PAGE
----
A forklift driver has been stood down following a major power outage which affected more than a quarter of a million people in Auckland and Northland at peak time on Friday morning.
Both Energy Minister Gerry Brownlee and Transpower's chair Wayne Brown say it shows the need for a second high voltage line in the region.
Transpower says a forklift carrying a container hit the Otahuhu to Henderson line at about 8am while the alternative line was out for maintenance.
Electricity was cut to 280,000 customers in Northland, West Auckland, Rodney and North Shore, with Transpower's chief executive officer Patrick Strange saying the driver is lucky to be alive.
Power was restored to most Auckland customers by 10.30am and Northland by 1pm.
Mr Brownlee says planning and preparation work for the second transmission line is now underway, after years of delays.
"What we have done is approved a very, very ambitious and extensive grid upgrade programme from Transpower. It runs into close to a billion dollars, and we just want them to get on with that work and get it done as quickly and speedily as possible."
Approved only recently
Mr Brown says Transpower applied three years ago to upgrade transmission through Auckland but was turned down by the Electricity Commission. It obtained approval only recently on appeal.
Mr Brown, who is also mayor of the Far North district, says there is no fail-safe transmission system but diversity of supply gives more reliability.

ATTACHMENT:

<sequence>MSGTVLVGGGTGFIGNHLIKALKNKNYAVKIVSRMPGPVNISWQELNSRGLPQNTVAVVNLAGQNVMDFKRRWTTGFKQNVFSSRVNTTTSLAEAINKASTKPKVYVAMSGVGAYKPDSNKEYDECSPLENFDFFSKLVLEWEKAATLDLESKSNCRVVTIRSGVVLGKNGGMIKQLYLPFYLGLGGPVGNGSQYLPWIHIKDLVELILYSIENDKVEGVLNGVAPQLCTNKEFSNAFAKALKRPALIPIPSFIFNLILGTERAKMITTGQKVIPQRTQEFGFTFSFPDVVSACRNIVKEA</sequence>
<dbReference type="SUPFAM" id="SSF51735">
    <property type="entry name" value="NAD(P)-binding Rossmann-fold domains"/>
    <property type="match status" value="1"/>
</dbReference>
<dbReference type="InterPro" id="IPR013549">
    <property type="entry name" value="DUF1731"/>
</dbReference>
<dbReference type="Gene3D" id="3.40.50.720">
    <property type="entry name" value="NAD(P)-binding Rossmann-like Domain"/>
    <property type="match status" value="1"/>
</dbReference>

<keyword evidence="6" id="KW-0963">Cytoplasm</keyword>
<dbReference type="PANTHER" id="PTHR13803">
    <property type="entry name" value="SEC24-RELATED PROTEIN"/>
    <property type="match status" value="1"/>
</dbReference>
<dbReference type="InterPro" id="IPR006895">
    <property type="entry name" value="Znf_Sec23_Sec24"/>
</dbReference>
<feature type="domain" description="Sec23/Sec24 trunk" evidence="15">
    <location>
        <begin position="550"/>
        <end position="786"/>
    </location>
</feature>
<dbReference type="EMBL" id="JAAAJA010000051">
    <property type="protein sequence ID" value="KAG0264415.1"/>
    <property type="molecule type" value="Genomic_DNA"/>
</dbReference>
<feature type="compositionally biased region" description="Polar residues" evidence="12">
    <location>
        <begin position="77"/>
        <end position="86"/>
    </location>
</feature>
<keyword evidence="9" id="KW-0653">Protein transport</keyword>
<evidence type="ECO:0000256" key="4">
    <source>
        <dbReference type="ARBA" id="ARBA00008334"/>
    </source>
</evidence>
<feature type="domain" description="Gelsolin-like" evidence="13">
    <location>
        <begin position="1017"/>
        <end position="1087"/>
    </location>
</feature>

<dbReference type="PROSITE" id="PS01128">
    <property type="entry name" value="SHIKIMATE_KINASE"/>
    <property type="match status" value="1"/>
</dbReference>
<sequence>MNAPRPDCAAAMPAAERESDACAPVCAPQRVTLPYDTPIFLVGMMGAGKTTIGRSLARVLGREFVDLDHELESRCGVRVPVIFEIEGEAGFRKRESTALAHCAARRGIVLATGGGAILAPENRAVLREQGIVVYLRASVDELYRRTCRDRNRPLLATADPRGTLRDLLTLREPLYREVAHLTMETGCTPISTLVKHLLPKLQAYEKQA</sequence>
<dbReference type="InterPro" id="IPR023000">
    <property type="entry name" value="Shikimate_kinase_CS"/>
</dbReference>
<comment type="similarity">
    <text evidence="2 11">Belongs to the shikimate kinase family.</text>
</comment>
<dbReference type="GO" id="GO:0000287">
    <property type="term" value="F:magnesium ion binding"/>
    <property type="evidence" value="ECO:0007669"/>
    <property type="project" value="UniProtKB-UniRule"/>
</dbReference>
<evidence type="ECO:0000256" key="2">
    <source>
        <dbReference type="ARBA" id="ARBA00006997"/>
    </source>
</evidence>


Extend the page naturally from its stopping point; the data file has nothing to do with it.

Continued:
Dr Strange says hundreds of millions of dollars worth of work is underway across the Auckland region to ensure power can't be disrupted in the same way.
But he says it will be another four years before the risk to power supply for Auckland and Northland is removed.
"There's a lot of design going on, it's on target for 2013 or 14, and that'll complete a transmission ring around Auckland. That way you can cut any part of the ring, and you don't interrupt supply."
The driver's boss Neil Reive, from Specialised Container Services, told Checkpoint while it is physically possible for some of its machines to touch the power lines, the company has procedures in place to prevent such incidents.
He says the driver is recuperating at home and will be interviewed by the company on Monday.
Fuel supplies under threat
The head of Northland's biggest electricity consumer, the Marsden Point oil refinery, says the outage was entirely predictable.
The refinery was brought to a standstill but as a priority industry, it had power restored by 9am.
NZ Refining Company chief executive Ken Rivers says it lost hundreds of thousands of dollars in revenue due to the outage.
However, he says the wider issue is that fuel supplies to Auckland could have been totally disrupted.
Mr Rivers says the problem could and should have been avoided with the creation of a robust electrical supply to Northland years ago.
The refinery operates 24 hours a day and depends on a continuous power supply.
It said earlier it will take some time to restart all the processes and find out how much product was lost.
Whangarei District Council chief executive officer Jude Thompson says the outage was bad news for local businesses, and shows just how vulnerable the national grid is.
She says the project to install a second supply route to Auckland and Northland needs to be made a priority.
Battle with councils
Transpower says it has battled for years to try to stop councils allowing building below high voltage lines.
Dr Strange says commercial activity being allowed under power lines has long been a problem for it.
He says the issue is compounded by the fact there is no legislation to support Transpower's calls to have it banned.